The Importance Of Freedom Of Thought

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Freedom of thought and freedom of expression vis-à-vis academic freedom are necessary conditions for the discovery of truth, personal development, and self-governance which are themselves the fruits of broad liberal learning. Since universities are repositories where open debate and free discussion, which are the main instruments in the creation of knowledge and creativity, are primarily sought, it is a necessary condition, both in principle and practice, for universities to allow the main actors, especially students and teachers, use and express their thought free from interference from both outside and inside the university. Since freedom of expression and freedom of thought are the bases for other freedoms such freedom of association, rights of tenure, freedom of peaceful demonstration, etc., a very critical and special emphasis has to be given for these freedoms.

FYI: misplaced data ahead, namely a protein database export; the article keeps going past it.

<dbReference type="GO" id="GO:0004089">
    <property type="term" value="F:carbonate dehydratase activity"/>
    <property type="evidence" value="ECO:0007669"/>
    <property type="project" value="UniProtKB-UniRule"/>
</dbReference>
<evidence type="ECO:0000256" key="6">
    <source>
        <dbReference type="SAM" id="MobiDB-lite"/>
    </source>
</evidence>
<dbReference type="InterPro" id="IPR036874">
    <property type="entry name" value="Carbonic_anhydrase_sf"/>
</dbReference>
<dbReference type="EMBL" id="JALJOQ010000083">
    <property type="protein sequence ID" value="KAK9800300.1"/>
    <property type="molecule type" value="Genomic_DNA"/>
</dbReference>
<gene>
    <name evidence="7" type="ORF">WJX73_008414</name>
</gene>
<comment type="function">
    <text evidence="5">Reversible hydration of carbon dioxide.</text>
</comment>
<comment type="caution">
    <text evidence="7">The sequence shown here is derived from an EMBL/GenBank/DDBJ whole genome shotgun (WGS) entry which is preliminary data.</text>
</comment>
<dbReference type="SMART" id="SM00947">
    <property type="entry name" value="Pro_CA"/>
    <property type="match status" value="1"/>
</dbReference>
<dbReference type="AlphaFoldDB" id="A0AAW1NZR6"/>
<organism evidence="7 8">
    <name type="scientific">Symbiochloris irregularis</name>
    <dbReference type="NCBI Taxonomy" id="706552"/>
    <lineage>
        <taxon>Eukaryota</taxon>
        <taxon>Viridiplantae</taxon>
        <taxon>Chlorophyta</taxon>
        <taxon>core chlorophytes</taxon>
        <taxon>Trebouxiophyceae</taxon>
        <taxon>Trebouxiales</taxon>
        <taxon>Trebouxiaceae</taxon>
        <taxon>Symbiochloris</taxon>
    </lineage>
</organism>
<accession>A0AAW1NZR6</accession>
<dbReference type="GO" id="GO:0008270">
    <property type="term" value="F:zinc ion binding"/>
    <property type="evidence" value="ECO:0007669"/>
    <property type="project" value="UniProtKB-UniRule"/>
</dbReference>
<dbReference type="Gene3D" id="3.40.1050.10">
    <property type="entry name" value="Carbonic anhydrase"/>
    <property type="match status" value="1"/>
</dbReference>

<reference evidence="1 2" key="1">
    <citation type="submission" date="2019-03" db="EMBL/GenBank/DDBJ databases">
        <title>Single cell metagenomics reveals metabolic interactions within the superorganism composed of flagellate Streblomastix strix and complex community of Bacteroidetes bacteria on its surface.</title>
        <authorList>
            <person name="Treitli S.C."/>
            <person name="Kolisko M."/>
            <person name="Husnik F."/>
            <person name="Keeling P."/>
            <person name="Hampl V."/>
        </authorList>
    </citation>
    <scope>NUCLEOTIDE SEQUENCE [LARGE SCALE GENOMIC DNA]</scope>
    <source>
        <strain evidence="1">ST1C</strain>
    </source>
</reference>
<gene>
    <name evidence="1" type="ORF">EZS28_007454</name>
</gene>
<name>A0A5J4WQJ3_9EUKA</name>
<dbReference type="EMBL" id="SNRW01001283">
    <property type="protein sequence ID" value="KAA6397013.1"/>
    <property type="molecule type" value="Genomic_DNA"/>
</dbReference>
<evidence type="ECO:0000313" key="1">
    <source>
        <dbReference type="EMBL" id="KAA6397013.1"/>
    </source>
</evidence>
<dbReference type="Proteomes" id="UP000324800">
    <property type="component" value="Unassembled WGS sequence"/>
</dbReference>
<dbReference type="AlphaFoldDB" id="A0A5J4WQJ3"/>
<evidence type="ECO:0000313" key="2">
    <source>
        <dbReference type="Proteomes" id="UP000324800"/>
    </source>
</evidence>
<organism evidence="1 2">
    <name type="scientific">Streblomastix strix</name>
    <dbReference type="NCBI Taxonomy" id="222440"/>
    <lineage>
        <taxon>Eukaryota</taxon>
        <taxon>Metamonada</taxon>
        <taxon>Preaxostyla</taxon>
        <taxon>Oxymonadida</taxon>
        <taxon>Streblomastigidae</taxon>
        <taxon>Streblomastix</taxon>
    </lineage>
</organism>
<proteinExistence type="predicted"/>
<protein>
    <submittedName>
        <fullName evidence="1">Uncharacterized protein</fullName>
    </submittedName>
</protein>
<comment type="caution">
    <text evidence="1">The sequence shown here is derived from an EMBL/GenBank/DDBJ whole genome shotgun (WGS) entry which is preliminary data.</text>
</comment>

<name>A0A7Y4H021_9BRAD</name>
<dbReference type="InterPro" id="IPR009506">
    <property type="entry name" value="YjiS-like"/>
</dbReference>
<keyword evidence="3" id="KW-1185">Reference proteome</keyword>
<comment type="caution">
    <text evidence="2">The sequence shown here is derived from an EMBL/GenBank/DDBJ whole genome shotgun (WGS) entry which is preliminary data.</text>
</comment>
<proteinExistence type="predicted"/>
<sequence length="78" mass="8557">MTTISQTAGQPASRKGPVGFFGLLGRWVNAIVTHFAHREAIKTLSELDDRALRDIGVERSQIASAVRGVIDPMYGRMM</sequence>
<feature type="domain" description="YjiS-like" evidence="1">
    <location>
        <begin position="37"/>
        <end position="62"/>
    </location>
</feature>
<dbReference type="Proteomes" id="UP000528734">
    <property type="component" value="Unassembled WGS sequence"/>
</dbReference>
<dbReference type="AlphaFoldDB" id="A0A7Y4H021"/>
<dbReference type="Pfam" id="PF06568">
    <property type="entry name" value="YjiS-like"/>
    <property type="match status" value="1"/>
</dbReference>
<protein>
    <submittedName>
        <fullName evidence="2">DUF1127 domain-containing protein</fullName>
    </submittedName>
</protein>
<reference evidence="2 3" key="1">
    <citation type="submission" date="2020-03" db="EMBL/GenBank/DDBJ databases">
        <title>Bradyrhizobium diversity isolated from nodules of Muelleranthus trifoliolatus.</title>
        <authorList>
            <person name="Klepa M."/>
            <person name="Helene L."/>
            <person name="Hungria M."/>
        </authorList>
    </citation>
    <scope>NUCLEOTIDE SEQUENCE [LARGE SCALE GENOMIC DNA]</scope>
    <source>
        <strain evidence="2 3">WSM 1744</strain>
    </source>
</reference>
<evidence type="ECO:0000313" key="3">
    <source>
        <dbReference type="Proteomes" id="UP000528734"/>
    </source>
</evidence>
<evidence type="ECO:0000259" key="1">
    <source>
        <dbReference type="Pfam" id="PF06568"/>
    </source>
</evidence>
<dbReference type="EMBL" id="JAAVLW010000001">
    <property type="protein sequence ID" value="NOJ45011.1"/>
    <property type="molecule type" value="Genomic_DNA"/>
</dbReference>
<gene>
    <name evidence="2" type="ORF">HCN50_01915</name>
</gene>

In line with this understanding, let me, with a keen interest, present a bird’s eye view of the situation and extent of these freedoms [freedom of thought and expression] in the post 1991AAU. To do so, let me begin by quoting Bertrand Russell’s idea, vis-à-vis freedom of opinion and expression, as follows: let it be remembered that what is at stake, in the greatest issues as well as in those that seem smaller, is the freedom of the individual human spirit to express its beliefs and hopes for mankind, whether they be shared by many or by few or none. New hopes, new beliefs, and new thoughts are at all times

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